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Thomas Jefferson and Europe


Thoughts on ballistic missile defense and NATO
John Wheeler Scientist
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My colleague Edward Teller has been vilified by many colleagues because he supported the idea of ballistic missile defence, otherwise jokingly, disparagingly referred to as 'Star Wars'. I don't see any possibility of proper defense without ballistic missile defense. I think of this every afternoon about four o'clock, at my place in Maine, these big' four-engined' planes fly out from the naval air station at Brunswick, fly out over the ocean. I know that the mission of such planes in the past was to pick up signals from devices planted in the ocean, aiming to detect foreign nuclear submarines. And I know too that a submarine has only to surface and ten minutes firing time, flight time, from the missile submarine to the major city on shore. The idea of ballistic missile defense as a single idea is a crazy idea. There are at least seventeen different kinds of threat, each of which demands its own kind of answer. But if that demands vigilance on the part of this country, it also demands vigilance on the part of NATO. I have always found it especially interesting to have been present at the third conference of NATO Parliamentarians in Paris, at which we answered the Russian Sputnik surprise by coming up with plans for scientific collaboration between the NATO nations.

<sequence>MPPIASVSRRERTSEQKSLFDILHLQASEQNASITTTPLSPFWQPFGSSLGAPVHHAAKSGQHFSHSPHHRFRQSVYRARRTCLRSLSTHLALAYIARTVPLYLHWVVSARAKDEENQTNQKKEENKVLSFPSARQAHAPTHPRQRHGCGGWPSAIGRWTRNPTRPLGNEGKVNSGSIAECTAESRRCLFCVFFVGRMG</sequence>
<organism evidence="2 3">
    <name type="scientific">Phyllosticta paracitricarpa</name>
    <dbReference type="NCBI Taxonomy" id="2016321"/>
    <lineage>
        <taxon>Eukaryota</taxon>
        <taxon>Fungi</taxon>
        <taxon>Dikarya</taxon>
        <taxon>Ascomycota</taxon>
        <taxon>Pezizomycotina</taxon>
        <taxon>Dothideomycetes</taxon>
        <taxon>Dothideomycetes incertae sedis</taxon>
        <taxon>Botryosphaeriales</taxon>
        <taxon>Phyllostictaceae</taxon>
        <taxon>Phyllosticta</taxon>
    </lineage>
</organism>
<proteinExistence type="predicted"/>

John Wheeler, one of the world's most influential physicists, is best known for coining the term 'black holes', for his seminal contributions to the theories of quantum gravity and nuclear fission, as well as for his mind-stretching theories and writings on time, space and gravity.

Listeners: Ken Ford

Ken Ford took his Ph.D. at Princeton in 1953 and worked with Wheeler on a number of research projects, including research for the Hydrogen bomb. He was Professor of Physics at the University of California and Director of the American Institute of Physicists. He collaborated with John Wheeler in the writing of Wheeler's autobiography, 'Geons, Black Holes and Quantum Foam: A Life in Physics' (1998).

Duration: 2 minutes, 52 seconds

Date story recorded: December 1996

Date story went live: 24 January 2008